My second eulogy this week is for Lawrence Falk, the founder and editor-in-chief of The Rainbow magazine. He died in June of a heart attack at the age of 63 after serving as mayor of Prospect, Kentucky (a Louisville suburb) for 13 years.

You probably haven't heard of The Rainbow, mainly because its subject matter -- the Tandy Color Computer series -- was by-and-large the laughing stock of the playground computer-game scene for most of the 80s. But The Rainbow was actually the longest-lasting of the great 8-bit computer mags in the US, running uninterrupted from July 1981 to May 1993 for a total of 143 issues.

Although I've admittedly never touched a real CoCo in my life, I have nearly all of these issues -- from the very early newsletters (typed on a CoCo and output on a cheapo printer without any descenders on the 'p', 'y', 'j' or 'g' characters), to the massive 300-page tomes from 1983 to 1986, to the tabloid-sized newsprint issues at the very end. The computer it covers may not be first-class, but the magazine itself is, because it embodies pretty much everything that was right about the early computer marketplace. Every issue is packed with ways to truly use your computer, whether it be BASIC or assembly programming, electronics projects, or games and little applications you type in yourself.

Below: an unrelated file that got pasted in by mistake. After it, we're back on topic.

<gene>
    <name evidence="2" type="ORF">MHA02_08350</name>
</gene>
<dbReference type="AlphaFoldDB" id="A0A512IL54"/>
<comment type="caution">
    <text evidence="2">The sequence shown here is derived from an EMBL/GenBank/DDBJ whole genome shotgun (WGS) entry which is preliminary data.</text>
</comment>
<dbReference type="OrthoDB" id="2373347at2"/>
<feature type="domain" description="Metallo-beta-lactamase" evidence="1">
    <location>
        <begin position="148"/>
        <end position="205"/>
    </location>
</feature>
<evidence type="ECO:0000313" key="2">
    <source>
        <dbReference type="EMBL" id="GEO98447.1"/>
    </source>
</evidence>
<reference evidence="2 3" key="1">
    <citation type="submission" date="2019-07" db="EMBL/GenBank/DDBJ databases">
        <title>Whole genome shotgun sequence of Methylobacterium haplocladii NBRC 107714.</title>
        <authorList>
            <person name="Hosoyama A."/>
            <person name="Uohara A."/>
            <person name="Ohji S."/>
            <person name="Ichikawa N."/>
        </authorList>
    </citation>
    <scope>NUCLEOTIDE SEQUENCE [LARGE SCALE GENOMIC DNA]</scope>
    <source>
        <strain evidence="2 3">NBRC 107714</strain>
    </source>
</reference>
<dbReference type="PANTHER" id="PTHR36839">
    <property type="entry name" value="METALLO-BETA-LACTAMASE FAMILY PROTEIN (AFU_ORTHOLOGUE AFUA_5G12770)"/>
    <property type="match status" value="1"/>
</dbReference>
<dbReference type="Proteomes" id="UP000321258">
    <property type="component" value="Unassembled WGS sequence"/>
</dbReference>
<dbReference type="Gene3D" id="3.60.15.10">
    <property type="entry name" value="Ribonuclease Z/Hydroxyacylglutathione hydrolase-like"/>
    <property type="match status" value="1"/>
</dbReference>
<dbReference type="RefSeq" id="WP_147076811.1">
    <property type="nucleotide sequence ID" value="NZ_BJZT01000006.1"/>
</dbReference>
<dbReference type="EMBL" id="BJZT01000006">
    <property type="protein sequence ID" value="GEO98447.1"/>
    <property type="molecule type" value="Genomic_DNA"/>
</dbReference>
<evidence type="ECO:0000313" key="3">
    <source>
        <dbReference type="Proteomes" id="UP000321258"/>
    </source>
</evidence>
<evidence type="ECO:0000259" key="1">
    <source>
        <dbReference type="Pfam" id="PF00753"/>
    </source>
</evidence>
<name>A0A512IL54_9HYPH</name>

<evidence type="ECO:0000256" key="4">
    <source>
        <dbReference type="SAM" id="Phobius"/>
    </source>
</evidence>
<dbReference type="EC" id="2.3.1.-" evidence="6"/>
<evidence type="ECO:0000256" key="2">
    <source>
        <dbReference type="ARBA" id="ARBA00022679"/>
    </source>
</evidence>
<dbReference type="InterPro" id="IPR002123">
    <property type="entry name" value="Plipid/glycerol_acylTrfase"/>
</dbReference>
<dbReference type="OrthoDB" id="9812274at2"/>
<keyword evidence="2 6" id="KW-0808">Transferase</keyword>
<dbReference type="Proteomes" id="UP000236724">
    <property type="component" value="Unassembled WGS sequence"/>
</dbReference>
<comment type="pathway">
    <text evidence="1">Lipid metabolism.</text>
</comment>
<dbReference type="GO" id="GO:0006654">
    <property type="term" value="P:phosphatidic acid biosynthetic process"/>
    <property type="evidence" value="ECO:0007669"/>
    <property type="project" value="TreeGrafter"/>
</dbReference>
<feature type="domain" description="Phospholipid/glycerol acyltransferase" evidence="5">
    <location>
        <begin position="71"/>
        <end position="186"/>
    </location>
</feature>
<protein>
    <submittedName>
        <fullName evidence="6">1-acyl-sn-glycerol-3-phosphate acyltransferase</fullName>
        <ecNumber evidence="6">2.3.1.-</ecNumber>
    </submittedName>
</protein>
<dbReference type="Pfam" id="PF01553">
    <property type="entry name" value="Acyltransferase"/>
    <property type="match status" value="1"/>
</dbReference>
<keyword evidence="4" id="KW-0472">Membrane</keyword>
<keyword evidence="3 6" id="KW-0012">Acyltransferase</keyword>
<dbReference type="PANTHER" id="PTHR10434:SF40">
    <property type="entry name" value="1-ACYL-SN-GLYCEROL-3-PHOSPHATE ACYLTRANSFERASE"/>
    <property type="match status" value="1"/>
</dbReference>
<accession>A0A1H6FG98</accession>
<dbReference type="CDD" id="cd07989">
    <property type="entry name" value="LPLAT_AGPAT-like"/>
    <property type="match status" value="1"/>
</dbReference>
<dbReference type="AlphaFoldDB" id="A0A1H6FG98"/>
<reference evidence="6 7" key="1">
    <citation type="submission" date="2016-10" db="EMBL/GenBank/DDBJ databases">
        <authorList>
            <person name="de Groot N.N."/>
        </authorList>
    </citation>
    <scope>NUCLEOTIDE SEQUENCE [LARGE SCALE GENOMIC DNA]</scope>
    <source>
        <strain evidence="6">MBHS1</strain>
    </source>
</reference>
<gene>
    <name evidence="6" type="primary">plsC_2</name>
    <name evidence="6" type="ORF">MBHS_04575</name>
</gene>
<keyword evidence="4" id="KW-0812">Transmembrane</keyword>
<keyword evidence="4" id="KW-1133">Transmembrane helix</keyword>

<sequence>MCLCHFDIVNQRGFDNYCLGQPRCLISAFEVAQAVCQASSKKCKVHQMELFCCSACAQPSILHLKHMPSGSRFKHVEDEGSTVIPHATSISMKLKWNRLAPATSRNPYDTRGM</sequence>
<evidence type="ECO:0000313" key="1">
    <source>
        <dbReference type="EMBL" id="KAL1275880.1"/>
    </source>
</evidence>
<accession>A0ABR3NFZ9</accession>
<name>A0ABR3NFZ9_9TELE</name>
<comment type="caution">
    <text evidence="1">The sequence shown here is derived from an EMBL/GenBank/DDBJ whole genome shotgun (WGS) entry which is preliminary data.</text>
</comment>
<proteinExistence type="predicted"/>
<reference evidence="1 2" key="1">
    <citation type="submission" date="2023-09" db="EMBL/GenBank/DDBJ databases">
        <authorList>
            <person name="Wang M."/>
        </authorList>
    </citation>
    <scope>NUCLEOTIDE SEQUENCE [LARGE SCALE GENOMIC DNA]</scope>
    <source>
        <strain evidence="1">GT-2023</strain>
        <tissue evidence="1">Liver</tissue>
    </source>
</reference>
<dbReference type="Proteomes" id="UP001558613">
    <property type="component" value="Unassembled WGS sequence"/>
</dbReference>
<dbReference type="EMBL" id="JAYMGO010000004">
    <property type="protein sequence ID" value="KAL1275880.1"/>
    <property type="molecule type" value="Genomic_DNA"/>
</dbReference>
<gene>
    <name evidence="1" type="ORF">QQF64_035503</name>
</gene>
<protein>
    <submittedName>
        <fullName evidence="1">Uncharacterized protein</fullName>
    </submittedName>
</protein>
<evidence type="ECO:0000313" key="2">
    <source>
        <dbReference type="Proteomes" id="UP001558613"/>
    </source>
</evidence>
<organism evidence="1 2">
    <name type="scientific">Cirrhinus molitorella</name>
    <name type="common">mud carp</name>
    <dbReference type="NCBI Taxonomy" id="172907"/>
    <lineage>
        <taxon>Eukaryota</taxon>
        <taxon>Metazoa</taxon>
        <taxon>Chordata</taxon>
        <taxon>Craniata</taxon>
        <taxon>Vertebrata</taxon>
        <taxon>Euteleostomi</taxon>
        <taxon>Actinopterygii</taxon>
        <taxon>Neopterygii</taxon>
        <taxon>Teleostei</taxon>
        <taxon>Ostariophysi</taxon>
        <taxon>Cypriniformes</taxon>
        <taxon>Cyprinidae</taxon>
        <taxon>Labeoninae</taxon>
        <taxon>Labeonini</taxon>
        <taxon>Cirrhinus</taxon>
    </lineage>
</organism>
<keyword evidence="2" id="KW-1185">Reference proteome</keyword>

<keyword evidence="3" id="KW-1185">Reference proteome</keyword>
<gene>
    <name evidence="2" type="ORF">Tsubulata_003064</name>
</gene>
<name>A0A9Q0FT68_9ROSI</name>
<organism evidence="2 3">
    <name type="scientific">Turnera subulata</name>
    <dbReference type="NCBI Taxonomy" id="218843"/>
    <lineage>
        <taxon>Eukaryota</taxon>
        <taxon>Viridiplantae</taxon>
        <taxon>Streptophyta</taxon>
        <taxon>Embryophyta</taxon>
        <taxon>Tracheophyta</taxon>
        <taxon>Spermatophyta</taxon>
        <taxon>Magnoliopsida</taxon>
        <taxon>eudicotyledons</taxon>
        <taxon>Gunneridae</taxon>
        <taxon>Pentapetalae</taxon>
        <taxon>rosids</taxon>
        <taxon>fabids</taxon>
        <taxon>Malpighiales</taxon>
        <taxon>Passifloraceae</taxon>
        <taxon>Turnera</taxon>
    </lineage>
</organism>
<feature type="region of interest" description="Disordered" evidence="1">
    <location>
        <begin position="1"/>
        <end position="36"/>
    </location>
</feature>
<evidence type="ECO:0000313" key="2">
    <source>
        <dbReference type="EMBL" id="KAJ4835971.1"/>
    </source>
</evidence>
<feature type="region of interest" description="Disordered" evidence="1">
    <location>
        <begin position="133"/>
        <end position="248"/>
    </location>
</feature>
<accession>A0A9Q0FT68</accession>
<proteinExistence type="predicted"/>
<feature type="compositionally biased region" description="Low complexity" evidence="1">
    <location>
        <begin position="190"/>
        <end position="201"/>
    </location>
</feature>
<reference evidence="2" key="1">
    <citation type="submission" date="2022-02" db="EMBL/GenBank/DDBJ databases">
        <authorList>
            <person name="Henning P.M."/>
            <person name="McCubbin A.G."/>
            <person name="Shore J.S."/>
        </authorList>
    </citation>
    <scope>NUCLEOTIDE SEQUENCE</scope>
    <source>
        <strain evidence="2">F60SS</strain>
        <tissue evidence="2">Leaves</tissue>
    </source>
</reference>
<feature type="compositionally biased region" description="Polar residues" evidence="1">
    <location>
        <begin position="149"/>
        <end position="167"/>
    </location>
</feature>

There are mounds of black-and-white ads from dozens of basement companies, most run by one guy hoping to become the next Lord British with his bold new interpretation of Asteroids. The letters section is vast and passionate, constantly railing on Tandy's terrible customer support at a time when there was no easily accessible Internet to nerd-rage on. In short, there was real grassroots passion in The Rainbow's pages -- a sort you can still feel reading the mag today, and the kind that was pretty much run out of computer magazines completely by the mid-1990s.